MEN               1 W.C. and 1 Urinal per 30 movable dwellings (tents) or part thereof;

WOMEN        2 W.C’s per 30 movable dwellings (tents) or part thereof;

2 Wash Hand Basins (hot water is only obligatory on sites of more than 50 movable dwellings) for each sex per 30 movable dwellings (tents) or part thereof.

A shower or bath should be provided on sites of more than 50 movable dwellings on the scale of 1 Shower or Bath (with hot and cold water) for each sex per 50 movable dwellings (tents) or part thereof.

No movable dwellings should be erected within 9 metres of any cesspool, septic tank or foul water soakaway or communal toilet/sanitary convenience.

Where the provision of W.C’s is-not feasible chemical closets shall be provided on the following scales -

MEN               2 chemical closets per 15 movable dwellings or part thereof;

WOMEN        4 chemical closets per 15 movable dwellings or part thereof;

Refuse disposal

Every movable dwellings standing should have an adequate number of suitable non-combustible refuse bins with close-fitting lids.  Arrangements should be made for the bins to be emptied regularly and the contents properly disposed of.  Where communal refuse bins are also provided these should be of similar construction and housed within a properly constructed bin store.

Covid Requirements within shared areas

  • Ensuring indoor spaces are well ventilated by opening windows etc.
  • Any office / reception environment must be covid secure
  • Increase cleaning within welfare area
  • Assign one group of washing and showering facilities to one household until the 17 May 2021
  • After the 17 May 2021 further guidance may become available however where showers and toilets are shared, setting clear use and cleaning guidance to ensure they are kept clean and clear of personal items and that social distancing is achieved as much as possible.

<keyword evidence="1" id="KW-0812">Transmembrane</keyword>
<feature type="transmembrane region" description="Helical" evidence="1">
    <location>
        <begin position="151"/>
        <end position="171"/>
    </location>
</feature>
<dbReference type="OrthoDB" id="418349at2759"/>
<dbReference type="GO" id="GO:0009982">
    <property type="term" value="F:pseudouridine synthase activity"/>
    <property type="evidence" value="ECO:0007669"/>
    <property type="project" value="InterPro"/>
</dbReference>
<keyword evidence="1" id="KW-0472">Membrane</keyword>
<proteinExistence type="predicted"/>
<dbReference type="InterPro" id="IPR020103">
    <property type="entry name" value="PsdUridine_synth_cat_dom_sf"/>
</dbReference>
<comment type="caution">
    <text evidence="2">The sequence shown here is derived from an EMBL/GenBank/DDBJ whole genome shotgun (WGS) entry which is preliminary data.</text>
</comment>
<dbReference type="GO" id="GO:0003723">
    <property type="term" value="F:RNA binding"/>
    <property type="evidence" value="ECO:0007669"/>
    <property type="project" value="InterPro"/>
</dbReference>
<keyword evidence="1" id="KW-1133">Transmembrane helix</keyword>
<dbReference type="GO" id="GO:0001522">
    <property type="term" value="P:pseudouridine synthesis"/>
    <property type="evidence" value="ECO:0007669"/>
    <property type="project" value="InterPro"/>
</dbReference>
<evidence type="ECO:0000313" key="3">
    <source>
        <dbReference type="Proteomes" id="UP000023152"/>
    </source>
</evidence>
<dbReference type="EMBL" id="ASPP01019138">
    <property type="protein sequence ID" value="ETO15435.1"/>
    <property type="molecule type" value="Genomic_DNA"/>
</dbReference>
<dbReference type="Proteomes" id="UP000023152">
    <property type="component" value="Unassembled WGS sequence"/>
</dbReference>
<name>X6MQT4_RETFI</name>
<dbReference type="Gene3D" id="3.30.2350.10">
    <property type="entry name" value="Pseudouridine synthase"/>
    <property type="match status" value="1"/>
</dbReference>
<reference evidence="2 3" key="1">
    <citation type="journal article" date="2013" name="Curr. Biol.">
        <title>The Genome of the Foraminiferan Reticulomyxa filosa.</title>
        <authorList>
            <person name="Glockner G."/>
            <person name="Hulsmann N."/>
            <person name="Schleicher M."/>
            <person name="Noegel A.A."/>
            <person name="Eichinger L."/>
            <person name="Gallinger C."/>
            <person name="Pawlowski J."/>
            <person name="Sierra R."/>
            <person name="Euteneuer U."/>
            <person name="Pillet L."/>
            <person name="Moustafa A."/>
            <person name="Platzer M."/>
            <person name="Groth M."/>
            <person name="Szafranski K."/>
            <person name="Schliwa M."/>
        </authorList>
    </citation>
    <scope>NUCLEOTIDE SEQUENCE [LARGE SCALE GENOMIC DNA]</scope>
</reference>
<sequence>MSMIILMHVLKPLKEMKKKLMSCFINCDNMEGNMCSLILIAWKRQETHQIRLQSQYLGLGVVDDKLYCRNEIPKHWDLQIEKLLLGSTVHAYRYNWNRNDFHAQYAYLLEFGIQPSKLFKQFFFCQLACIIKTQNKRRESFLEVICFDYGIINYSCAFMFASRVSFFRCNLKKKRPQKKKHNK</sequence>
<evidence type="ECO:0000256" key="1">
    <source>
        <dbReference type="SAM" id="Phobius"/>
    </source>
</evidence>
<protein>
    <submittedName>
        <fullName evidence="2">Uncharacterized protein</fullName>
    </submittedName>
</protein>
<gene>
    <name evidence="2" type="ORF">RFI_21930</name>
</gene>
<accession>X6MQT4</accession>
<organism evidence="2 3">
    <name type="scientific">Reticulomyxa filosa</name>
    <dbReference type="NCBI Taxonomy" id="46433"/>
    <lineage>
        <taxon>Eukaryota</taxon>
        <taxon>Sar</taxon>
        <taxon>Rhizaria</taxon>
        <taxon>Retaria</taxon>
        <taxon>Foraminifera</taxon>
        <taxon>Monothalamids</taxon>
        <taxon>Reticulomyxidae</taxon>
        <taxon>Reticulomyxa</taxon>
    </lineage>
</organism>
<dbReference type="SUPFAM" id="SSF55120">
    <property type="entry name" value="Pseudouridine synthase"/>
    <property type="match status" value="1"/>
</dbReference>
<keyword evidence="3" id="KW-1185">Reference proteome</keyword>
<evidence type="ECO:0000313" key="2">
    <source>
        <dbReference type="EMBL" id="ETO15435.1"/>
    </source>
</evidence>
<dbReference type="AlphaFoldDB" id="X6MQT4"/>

• Consider introducing a system of staggered entry and booked timeslots for using shower facilities.
  • Close indoor shared facilities, including: communal kitchens, where guests prepare their own food and other indoor communal areas where social distancing can’t be managed within current government guidelines.
  • Ensure that shared facilities like water points, waste points or washing up points are cleaned regularly. A hand washing poster at these locations is recommended.
  • You also need to consider the risk from Legionella / Slips and Trips generally within the welfare facility / burns from showers being too hot etc. – thermostatic valves to regulate temperature / and interlocks on dryers and washing machines (i.e. the equipment will not work if the door is open).

Site layout – fire safety

The layout of the site is significant to prevent the risk of fire spreading between units. Every licenced sites should review their licensing conditions, these conditions should be available on each premises, if you require a copy please contact the Council. Derbyshire Fire and Rescue Service have Business Safety Advisors who can give free help and advice in relation to fire safety. They can be contacted at